"What we're doing here today and through this process, however long it goes, is working toward informing the federal government and other local jurisdictions on how this is going to work going forward."
(TNS) -- More than a dozen vehicles were lined up outside Armstrong Park as New Orleans' first drive-thru coronavirus testing centers opened to first responders and health care workers Friday morning.
The testing sites, in the parking lots of the Mahalia Jackson Theater and the University of New Orleans' Lakefront Arena, have the ability to do up to 100 tests per day each due to limits on the number of tests that can be processed, New Orleans Homeland Security and Emergency Preparedness Director Collin Arnold said at a press briefing Friday morning.
"I hope I get a lot, I hope I get 100," Arnold said. "I want to get these tests done."
A similar site to test for the coronavirus, or COVID-19, is still being set up in Jefferson Parish at the Alario Center in Westwego and is expected to be up and running in the coming days.
The Louisiana National Guard helped set up all three sites and is assisting in staffing them.
The three sites are part of a pilot program being administered by the U.S. Department of Health and Human Services involving four metro areas around the country. New Orleans is the first of those cities to actually begin testing, according to city officials.
"What we're doing here today and through this process, however long it goes, is working toward informing the federal government and other local jurisdictions on how this is going to work going forward," Arnold said. "It's unprecedented."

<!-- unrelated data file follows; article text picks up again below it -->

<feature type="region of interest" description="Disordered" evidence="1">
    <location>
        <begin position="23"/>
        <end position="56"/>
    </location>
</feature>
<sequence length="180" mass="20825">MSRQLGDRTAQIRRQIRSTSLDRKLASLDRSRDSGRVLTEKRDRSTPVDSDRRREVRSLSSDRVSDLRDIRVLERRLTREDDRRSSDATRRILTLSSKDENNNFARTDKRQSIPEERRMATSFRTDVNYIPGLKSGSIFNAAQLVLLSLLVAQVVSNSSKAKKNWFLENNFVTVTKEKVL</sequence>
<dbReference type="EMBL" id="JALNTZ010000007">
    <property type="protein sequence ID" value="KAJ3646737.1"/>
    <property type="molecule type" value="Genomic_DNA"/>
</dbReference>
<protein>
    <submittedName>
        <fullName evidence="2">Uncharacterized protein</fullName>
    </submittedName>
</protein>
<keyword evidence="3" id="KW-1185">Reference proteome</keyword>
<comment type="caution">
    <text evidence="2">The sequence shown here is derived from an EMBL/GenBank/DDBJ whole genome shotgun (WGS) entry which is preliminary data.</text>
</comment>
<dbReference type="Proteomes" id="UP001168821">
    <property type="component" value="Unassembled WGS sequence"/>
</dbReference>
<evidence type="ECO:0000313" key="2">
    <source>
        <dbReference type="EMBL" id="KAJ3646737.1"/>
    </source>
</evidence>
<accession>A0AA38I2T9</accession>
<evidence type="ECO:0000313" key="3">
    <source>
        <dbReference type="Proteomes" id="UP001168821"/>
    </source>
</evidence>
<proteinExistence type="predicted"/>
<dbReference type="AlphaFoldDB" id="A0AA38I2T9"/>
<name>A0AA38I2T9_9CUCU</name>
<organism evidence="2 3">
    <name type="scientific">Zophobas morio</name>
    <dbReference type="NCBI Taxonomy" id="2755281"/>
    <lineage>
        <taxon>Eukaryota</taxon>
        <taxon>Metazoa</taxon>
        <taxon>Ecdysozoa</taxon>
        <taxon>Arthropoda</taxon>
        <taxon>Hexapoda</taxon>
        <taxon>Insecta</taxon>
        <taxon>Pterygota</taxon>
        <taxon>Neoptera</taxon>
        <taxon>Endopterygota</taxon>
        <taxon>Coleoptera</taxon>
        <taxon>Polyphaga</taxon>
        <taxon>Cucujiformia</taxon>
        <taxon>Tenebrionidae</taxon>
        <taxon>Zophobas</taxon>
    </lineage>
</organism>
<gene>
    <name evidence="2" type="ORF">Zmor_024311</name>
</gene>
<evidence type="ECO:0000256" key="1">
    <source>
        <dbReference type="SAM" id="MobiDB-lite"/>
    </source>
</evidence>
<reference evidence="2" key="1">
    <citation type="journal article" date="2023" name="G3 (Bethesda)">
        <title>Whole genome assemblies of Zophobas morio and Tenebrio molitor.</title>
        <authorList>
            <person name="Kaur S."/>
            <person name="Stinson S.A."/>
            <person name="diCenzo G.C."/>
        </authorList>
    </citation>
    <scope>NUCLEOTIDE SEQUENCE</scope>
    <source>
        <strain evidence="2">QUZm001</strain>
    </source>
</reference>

The program is for health care professionals and first responders who are showing symptoms only.
"They are on the frontlines of this because we have to know if they're sick and we have to, to the best of our ability, keep them on the frontlines," Arnold said.
Those seeking to be tested will have to show identification and evidence they are one of the groups that qualify. The federal government has also asked those being tested to show evidence of health insurance if they have it, though no one will be turned away if they don't and Arnold said he doesn't know of any plan to charge for the tests.
The testing sites will be open from 8 a.m. to 6 p.m. every day, or until they reach the limit of the tests they can do each day. People who come in to take the test will first have their temperature taken to determine if they have a fever and, if they do, a nasal swab will be administered and tested.
Each site has 2,400 tests available at the moment, giving them enough tests to keep up and running for 24 days.
Those who are tested will get a phone call with results from HHS within three or four days, Arnold said. Workers who test positive will likely be put in quarantine to keep them from spreading the virus.
Arnold said the pilot program could be used as a template for a more expansive testing program.
"I think that's going to happen," Arnold said.
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